WHAT inspection? Just don’t register it…a lot of people don’t. And don’t have insurance. And don’t have a driver’s license. And drive anyway.
Not every state requires an inspection. In fact, most don’t.
Massachusetts does and they are strict. There is no way that this car is legal.
Missouri just changed their first inspection to 10 years or 150,000 miles. Whichever comes first. Our roads are now less safe. Safe is used as a relative term to describe vehicles, not the dangerous roads.
Having dealt with crash investigations earlier in my career, the biggest culprit has always been driver inattention – and it’s only getting worse thanks to cell phones. Yes, I have told curious people, when pressed, their loved one pulled in front of an 18 wheeler. I have been at wreck sites with pieces of people lying around due to inattentive drivers. Unsafe vehicles? Negligible. Also, a ten year Camry et al with 150k in 2019 is much likely to be in better condition than was a ten year old Malibu in 1985. Things have simply improved over time.
And to think…I simply made that original statement in some degree of amazement. We see a 1970 Pontiac convertible, a rare sight. But some decide to focus on its condition. Had Jim posted “Damn, look at that POS” I can see the point of the whole safety discussion.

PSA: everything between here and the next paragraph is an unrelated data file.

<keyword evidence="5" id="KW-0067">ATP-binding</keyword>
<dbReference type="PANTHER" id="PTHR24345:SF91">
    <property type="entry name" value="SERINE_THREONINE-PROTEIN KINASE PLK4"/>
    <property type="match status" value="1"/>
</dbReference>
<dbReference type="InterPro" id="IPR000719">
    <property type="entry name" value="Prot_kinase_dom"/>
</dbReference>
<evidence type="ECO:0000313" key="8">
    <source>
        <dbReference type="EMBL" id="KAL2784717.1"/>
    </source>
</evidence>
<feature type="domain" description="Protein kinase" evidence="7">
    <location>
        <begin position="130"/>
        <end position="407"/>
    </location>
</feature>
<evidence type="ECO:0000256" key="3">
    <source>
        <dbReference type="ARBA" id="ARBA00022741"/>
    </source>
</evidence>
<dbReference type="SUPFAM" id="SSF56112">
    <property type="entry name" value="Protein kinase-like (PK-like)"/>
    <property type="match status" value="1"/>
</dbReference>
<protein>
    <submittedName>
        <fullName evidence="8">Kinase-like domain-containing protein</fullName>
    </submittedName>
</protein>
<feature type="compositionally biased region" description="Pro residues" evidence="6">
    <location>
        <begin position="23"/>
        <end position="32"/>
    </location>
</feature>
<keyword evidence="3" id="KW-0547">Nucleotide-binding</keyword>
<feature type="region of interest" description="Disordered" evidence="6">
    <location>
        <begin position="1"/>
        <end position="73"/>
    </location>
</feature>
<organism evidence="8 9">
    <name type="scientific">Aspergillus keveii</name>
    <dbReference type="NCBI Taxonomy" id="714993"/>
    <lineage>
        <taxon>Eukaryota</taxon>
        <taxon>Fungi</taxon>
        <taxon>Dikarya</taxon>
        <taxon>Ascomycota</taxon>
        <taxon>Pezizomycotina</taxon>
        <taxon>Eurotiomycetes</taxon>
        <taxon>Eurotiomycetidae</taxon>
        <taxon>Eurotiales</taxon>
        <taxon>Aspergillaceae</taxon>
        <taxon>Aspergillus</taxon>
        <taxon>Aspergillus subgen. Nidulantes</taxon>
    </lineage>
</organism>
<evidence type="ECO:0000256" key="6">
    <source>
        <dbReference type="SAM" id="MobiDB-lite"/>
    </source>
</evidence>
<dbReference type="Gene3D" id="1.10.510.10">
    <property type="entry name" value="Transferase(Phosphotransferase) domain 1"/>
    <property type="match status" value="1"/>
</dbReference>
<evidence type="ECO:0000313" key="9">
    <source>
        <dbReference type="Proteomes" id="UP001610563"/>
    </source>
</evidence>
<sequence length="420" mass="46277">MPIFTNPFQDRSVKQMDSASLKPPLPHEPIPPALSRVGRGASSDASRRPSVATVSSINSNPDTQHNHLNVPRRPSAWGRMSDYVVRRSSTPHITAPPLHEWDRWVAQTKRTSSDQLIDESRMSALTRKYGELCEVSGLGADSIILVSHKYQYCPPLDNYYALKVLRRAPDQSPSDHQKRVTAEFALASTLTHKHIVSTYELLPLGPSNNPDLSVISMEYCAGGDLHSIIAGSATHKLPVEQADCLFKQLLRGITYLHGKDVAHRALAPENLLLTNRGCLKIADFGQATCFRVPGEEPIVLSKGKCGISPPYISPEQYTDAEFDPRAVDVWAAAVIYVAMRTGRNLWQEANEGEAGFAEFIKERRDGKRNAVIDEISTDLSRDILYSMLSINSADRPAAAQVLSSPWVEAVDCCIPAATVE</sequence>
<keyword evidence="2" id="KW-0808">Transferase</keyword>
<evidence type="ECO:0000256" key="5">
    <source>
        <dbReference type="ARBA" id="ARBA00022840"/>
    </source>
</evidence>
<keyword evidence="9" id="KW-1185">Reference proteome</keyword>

But then again, I’m just some backwoods hick from Missouri who hopes to have indoor plumbing by 2025 and who hoped, naively, to keep things on the subject of said Pontiac.
I didn’t mean to knock the cherry off of your sundae, but having driven extensively in Massachusetts, finding any vehicle this decrepit in this century, is even more rare than finding a 1970 Pontiac convertible. It’s just not possible not to notice it’s condition. Good luck with the indoor plumbing. It’s worth the wait.
HE&N: Safety inspections, like other things, can easily be pencil whipped if the right person is approached.
That said, I have researched safety inspections in MA. I even wrote about it. https://www.curbsideclassic.com/automotive-histories/is-safety-subjective-a-sampling-of-vehicle-safety-inspection-requirements/
In regards to indoor plumbing, I do have it. But after having to snake a drain earlier today I have concluded it’s overrated. 🙂
Pleasant dreams Mr. Shafer.
You, too, HE&N.
Maryland doesn’t require any inspection to drive your car beyond emissions testing every two years, and cars built before 1995 are exempt, as are cars driven less than 5,000 miles each year and some other exemptions. You do normally need to pass an inspection to sell a car though.